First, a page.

Women entrepreneurs and the upside of a down economy

Melissa Crossman
Melissa Crossman lives in Indianapolis with her two dogs. She enjoys cooking and volunteering in her community.
Melissa Crossman
Melissa Crossman
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By J. Howard Miller, artist employed by Westinghouse, poster used by the War Production Co-ordinating Committee [Public domain], via Wikimedia Commons

If you run a woman-owned company and you’ve successfully navigated it through the downturn and into an anemic, but hopeful recovery, you’ve earned some bragging rights. That you kept the doors open means that you made tough calls under great pressure and you’re truly lean as a firm. Now, as you position yourself to capitalize on future opportunities, why not consider using a government program to finance the idea you’ve been putting off during slow times? In fact, why not add to your own professional growth as you take your business to its next goal?

Money for innovation

The Small Business Administration is well known as a source for information and loans for starting up small enterprises, but many owners may not be aware of many specific programs operated under the SBA. One program is the Small Business Innovation Research (SBIR) program. A three phase grant – not a loan – intended to promote efforts by small, domestically owned businesses to research technologies that could lead to the commercialization of a product or service with potential application in one of several government agencies.

Though not specifically targeting women-owned businesses, the program does have a goal to “foster and encourage participation in innovation and entrepreneurship by socially and economically disadvantaged persons,” which includes many women-owned businesses.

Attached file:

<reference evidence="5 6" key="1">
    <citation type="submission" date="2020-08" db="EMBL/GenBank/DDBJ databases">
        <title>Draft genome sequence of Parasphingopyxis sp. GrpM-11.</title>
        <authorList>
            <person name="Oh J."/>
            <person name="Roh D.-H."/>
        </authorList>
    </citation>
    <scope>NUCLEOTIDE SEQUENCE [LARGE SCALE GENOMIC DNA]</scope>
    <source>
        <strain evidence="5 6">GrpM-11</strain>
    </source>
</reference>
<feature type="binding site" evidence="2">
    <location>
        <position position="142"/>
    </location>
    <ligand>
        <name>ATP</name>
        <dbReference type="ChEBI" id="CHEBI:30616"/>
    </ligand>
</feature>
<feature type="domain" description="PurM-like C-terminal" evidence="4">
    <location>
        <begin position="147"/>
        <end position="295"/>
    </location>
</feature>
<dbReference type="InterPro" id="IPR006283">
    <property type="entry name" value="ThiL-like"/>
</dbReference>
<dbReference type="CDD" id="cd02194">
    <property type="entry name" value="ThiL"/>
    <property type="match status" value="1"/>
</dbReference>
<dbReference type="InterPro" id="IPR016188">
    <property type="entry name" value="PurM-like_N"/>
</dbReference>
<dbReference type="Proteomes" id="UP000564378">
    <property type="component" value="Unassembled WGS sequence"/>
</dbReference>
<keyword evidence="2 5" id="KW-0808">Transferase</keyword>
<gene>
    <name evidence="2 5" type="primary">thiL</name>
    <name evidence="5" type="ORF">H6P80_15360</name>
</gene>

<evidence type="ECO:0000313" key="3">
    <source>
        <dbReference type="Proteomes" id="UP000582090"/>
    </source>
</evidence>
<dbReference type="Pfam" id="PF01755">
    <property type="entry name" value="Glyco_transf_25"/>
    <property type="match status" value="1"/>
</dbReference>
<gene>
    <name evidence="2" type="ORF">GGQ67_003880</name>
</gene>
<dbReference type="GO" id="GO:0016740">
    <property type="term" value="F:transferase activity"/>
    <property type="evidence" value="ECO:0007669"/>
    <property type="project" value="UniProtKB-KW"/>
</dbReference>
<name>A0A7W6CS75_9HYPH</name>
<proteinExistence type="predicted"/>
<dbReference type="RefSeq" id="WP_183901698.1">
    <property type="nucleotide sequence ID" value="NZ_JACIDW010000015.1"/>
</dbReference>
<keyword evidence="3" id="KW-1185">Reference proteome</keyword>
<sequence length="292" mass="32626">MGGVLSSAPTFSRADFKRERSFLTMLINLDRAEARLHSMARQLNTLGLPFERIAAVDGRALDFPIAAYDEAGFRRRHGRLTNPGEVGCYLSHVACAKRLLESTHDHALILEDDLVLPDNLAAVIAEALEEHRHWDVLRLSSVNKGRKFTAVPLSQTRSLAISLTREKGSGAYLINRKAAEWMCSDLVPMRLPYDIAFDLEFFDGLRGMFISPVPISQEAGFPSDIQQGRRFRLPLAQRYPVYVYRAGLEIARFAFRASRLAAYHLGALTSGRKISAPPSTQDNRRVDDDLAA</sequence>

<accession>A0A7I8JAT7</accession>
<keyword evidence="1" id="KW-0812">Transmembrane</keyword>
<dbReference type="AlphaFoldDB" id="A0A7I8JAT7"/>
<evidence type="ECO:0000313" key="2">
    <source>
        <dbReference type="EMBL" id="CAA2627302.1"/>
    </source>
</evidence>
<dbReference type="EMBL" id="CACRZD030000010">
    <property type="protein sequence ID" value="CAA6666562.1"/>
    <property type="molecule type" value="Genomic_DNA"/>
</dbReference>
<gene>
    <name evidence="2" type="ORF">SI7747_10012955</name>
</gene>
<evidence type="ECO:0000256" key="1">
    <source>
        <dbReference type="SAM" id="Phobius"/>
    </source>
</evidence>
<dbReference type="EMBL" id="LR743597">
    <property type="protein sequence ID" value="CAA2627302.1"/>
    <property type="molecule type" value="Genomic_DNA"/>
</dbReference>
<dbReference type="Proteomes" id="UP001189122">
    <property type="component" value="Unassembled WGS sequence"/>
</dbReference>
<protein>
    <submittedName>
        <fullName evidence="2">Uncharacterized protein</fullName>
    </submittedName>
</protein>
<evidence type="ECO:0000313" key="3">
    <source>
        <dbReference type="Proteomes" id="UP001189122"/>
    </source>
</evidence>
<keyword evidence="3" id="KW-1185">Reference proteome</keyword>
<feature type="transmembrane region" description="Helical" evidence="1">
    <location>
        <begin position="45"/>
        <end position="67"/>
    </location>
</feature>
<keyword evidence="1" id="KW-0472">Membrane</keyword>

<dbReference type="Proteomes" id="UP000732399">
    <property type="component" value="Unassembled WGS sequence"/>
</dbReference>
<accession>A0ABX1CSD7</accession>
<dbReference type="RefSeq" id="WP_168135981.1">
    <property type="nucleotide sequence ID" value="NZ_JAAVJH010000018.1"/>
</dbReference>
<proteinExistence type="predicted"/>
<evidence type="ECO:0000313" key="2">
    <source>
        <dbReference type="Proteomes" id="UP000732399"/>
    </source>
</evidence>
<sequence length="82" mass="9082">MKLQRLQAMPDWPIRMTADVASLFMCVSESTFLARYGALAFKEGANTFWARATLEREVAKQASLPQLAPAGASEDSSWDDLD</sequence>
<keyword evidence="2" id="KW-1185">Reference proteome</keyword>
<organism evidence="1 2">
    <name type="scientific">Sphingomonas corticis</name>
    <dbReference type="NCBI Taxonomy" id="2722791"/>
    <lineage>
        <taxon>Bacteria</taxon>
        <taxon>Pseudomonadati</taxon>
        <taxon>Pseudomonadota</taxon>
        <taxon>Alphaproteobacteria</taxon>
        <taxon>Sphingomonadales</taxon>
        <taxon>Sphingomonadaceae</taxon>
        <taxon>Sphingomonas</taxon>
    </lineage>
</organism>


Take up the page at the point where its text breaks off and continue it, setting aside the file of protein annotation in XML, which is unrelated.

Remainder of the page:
The first two phases of the grant, the

second awarded contingent upon the results of the initial phase, focus on researching the feasibility of developing a technology, while the final phase, not funded by the SBIR, involve either continued research or the actual implementation of a technology stemming from the initial research. This final phase is in the form of a contract by a government agency such as the Department of Defense, one of the remaining nine agencies whose collective budgets provide the funding for the SBIR program. As this is only one promising avenue to grow your business during a relatively slow point in time, investing in professional growth makes good sense on a number of levels.

More than street cred

You’ve put your street and schooling knowledge to good use insofar as you nurtured your firm from start-up to a going concern, but as your company grows, you’ll need new skills to expand and exploit new opportunities. Starting an online MBA program while the economy is still sluggish is a professional move that maximizes your resources, especially your schedule. Though men still outnumber women in MBA programs, the rise of online classes helps lessen some of the intimidation many women have expressed as a reason for not pursuing an advanced business degree in a still male-dominated arena. Already having real world experience as a female entrepreneur is a factor that many male classmates won’t have and one valued by most instructors of any gender.

Moving forward

Seeing opportunity where others see only obstacles is what separates the entrepreneur from all others. As a woman with the vision to grow an idea into a business, these less than boom times can actually provide an advantageous moment to develop a new idea with the help of the right grant and endow your own career with increased knowledge. 


  1. I would say thank you very much it was such an highly motivation thing for girls and woman.i am just 23 years old and you really motivated me seriously for my career.thanks you mam.
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  2. Twitter:
    I have seen lot of difference in children where mother is an Entrepreneur and to the one of a housewife. I have to say there is a lot of positive impact on kids when they can learn about business from mother.
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  3. Twitter:
    it Sounds great saying Girls As entrepreneurs.. This can help many and i am working with some in the blogosphere…
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